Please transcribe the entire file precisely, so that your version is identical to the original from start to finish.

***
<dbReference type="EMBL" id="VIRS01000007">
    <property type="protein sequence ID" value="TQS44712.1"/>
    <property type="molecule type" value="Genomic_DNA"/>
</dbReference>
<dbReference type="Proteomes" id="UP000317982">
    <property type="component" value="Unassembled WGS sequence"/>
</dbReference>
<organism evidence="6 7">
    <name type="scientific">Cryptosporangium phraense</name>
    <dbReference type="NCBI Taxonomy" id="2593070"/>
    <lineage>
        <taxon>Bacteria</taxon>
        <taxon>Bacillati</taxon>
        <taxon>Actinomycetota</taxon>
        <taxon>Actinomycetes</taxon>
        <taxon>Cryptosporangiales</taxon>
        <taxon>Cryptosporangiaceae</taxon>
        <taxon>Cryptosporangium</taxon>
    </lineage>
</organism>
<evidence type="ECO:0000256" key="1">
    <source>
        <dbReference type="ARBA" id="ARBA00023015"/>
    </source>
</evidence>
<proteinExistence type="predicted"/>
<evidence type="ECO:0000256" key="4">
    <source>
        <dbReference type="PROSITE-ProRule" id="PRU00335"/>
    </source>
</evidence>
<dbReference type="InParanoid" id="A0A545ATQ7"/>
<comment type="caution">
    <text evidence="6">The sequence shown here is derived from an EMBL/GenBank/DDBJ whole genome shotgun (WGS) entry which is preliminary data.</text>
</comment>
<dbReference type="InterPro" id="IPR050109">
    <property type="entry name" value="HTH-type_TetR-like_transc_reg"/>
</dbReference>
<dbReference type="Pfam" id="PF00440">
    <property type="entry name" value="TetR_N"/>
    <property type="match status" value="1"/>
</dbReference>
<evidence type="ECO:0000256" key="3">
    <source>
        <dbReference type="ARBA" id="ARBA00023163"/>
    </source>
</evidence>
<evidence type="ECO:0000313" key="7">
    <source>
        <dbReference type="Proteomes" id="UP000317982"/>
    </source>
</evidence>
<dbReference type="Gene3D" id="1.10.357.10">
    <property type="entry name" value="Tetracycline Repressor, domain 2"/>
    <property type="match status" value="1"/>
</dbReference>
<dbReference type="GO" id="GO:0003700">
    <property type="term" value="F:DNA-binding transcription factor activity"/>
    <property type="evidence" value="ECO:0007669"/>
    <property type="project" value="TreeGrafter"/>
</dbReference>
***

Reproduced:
<dbReference type="EMBL" id="VIRS01000007">
    <property type="protein sequence ID" value="TQS44712.1"/>
    <property type="molecule type" value="Genomic_DNA"/>
</dbReference>
<dbReference type="Proteomes" id="UP000317982">
    <property type="component" value="Unassembled WGS sequence"/>
</dbReference>
<organism evidence="6 7">
    <name type="scientific">Cryptosporangium phraense</name>
    <dbReference type="NCBI Taxonomy" id="2593070"/>
    <lineage>
        <taxon>Bacteria</taxon>
        <taxon>Bacillati</taxon>
        <taxon>Actinomycetota</taxon>
        <taxon>Actinomycetes</taxon>
        <taxon>Cryptosporangiales</taxon>
        <taxon>Cryptosporangiaceae</taxon>
        <taxon>Cryptosporangium</taxon>
    </lineage>
</organism>
<evidence type="ECO:0000256" key="1">
    <source>
        <dbReference type="ARBA" id="ARBA00023015"/>
    </source>
</evidence>
<proteinExistence type="predicted"/>
<evidence type="ECO:0000256" key="4">
    <source>
        <dbReference type="PROSITE-ProRule" id="PRU00335"/>
    </source>
</evidence>
<dbReference type="InParanoid" id="A0A545ATQ7"/>
<comment type="caution">
    <text evidence="6">The sequence shown here is derived from an EMBL/GenBank/DDBJ whole genome shotgun (WGS) entry which is preliminary data.</text>
</comment>
<dbReference type="InterPro" id="IPR050109">
    <property type="entry name" value="HTH-type_TetR-like_transc_reg"/>
</dbReference>
<dbReference type="Pfam" id="PF00440">
    <property type="entry name" value="TetR_N"/>
    <property type="match status" value="1"/>
</dbReference>
<evidence type="ECO:0000256" key="3">
    <source>
        <dbReference type="ARBA" id="ARBA00023163"/>
    </source>
</evidence>
<evidence type="ECO:0000313" key="7">
    <source>
        <dbReference type="Proteomes" id="UP000317982"/>
    </source>
</evidence>
<dbReference type="Gene3D" id="1.10.357.10">
    <property type="entry name" value="Tetracycline Repressor, domain 2"/>
    <property type="match status" value="1"/>
</dbReference>
<dbReference type="GO" id="GO:0003700">
    <property type="term" value="F:DNA-binding transcription factor activity"/>
    <property type="evidence" value="ECO:0007669"/>
    <property type="project" value="TreeGrafter"/>
</dbReference>